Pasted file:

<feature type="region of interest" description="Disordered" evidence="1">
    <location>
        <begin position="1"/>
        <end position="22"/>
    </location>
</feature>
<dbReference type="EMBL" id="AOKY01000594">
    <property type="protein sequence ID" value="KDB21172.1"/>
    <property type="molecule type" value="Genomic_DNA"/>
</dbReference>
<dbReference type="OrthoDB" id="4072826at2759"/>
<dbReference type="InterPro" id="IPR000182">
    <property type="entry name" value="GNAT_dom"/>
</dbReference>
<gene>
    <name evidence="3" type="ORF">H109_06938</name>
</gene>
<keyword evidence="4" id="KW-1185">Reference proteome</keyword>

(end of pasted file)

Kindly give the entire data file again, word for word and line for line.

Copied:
<feature type="region of interest" description="Disordered" evidence="1">
    <location>
        <begin position="1"/>
        <end position="22"/>
    </location>
</feature>
<dbReference type="EMBL" id="AOKY01000594">
    <property type="protein sequence ID" value="KDB21172.1"/>
    <property type="molecule type" value="Genomic_DNA"/>
</dbReference>
<dbReference type="OrthoDB" id="4072826at2759"/>
<dbReference type="InterPro" id="IPR000182">
    <property type="entry name" value="GNAT_dom"/>
</dbReference>
<gene>
    <name evidence="3" type="ORF">H109_06938</name>
</gene>
<keyword evidence="4" id="KW-1185">Reference proteome</keyword>